Q: How do we determine patient risk in mCSPC (risk stratification)? A: Risk is still based on clinical features, but the PSA response to ADT (i.e., reduction in PSA level) at month 7 has the most prognostic data: Good PSA response = better prognosis. Q: Do all patients with mCSPC need combined ADT with abiraterone, enzalutamide, apalutamide? A: Combined ADT may not be necessary for all mCSPC patients if they have a rapid PSA response to standard ADT “You can save those treatments for another day…” Q: For mCSPC patients on newer hormonal agents, is treating until progression the right approach? A: Continued treatment may not be necessary if the patient achieves a PSA level of < 0.2. Q: When should we use triple therapy (LHRH analog+ new hormonal agent + docetaxel) for M1 CSPC? A: Triple therapy is most appropriate for selected patients with liver metastases, or those with symptomatic de novo metastatic cancer at presentation.

Case 3

The third case the panel considered highlighted another recent advancement in prostate cancer treatment, the use of targeted treatment for patients with M1 castration sensitive prostate cancer (mCRPC), specifically poly (ADP-ribose) polymerase (PARP) inhibitor drugs, which have shown efficacy in those patients with mCRPC who have alterations in DNA homologous recombination repair (HRR) genes, including BRCA1/2(approximately 25% of mCRPC patients). Phase III studies have shown that the efficacy of PARP inhibitors, alone or in combination with agents like abiraterone or enzalutamide for patients with M1 CRPC and HRR gene alterations (Box 2). Another option for patients with DNA mismatch repair deficiency (dMMR), those with microsatellite instability (MSI)- “high” status, or a high tumor mutational burden (TMB) above 10 mutations/mb (< 3% mCRPC patients), is immunotherapy with the anti-programmed death ligand (PD-L1) agent pembrolizumab (Box 2). Dr Zhang noted that testing for such molecular alterations is especially important, in order to identify patients who might benefit from these targeted therapies.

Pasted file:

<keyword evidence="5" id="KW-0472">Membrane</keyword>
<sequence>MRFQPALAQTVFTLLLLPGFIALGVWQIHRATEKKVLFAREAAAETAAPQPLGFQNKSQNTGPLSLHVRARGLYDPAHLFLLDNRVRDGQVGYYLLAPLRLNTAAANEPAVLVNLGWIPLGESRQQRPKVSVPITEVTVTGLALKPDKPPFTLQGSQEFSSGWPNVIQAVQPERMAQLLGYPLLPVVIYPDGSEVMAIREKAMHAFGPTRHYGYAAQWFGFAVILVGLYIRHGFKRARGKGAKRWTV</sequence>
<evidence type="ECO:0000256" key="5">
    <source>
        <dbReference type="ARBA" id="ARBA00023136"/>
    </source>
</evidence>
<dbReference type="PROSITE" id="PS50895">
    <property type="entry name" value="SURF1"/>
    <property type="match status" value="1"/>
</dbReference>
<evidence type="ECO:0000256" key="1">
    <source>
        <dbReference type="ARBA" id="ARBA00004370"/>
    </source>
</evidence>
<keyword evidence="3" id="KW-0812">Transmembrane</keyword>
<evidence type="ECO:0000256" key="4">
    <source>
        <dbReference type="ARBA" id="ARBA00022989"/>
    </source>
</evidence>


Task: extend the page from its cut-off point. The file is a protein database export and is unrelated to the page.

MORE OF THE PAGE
Box 2. Trials of Targeted Treatments in mCRPC

PARP Inhibitors for M1 CRPC: ·

  • Olaparib as monotherapy for M1 CRPC with DNA HRR gene alterations (Phase III Profound Trial)

  • Olaparib in combination with abiraterone and prednisone for BRCA1/2 mutated M1 CRPC (Phase III Propel Trial)

  • Rucaparib for BRCA1/2 mutated M1 CRPC (Triton 2 and Triton 3 Trials)

  • Talazaprib plus enzalutamide for M1 CRPC with HRR gene alterations (Phase III Talapro 2 Trial)

  • Niraparib in combination with abiraterone and prednisone for BRCA-mutated M1 CRPC (Phase III Magnitude Trial)

Immunotherapy for M1 CRPC

  • Pembrolizumab for patients with DNA mismatch repair deficiency (dMMR), microsatellite instability (MSI) high status or tumor mutational burden (TMB) above 10/mb

The panelists considered a third case of a patient who had previously undergone radical prostatectomy for his stage III T3aN0M0, Gleason score 7 prostate cancer, and he had also received adjuvant RT. Over a ten year period, he had undergone ADT and several changes in treatment, including chemotherapy with docetaxel, for biochemical recurrences and progression to M1 CRPC. At his most recent visit, his PSA is 7.6, with evidence of minor progression at a pelvic mass, and the panel considered treatment options. Dr Chadha thought that obtaining a biopsy of the mass would be a reasonable option, to determine if he is a candidate for targeted treatment of his advancing disease. Dr Zhang agreed, noting that, in fact, this patient’s cancer was much more aggressive than originally expected, with a molecular profile seen in < 1% of prostate cancer. NGS analysis of his biopsy specimen showed multiple high-risk abnormalities including BRCA2 mutation, MSI high status, androgen receptor (AR) mutation, loss of PTEN and TP53, and high TMB (15 mutations/mb). Subsequent treatment with Olaparib showed a limited response of only 7 months, and there was no further response with addition of abiraterone to Olaparib (likely due to his AR mutation). The patient also failed subsequent treatments including cabazitaxel, pembrolizumab, and carboplatin, and later died from his progressive disease. Dr Zhang noted that the case illustrates the rarer subset of prostate cancers that are highly treatment resistant, and the benefit of doing NGS testing to better identify any high risk molecular features, if present.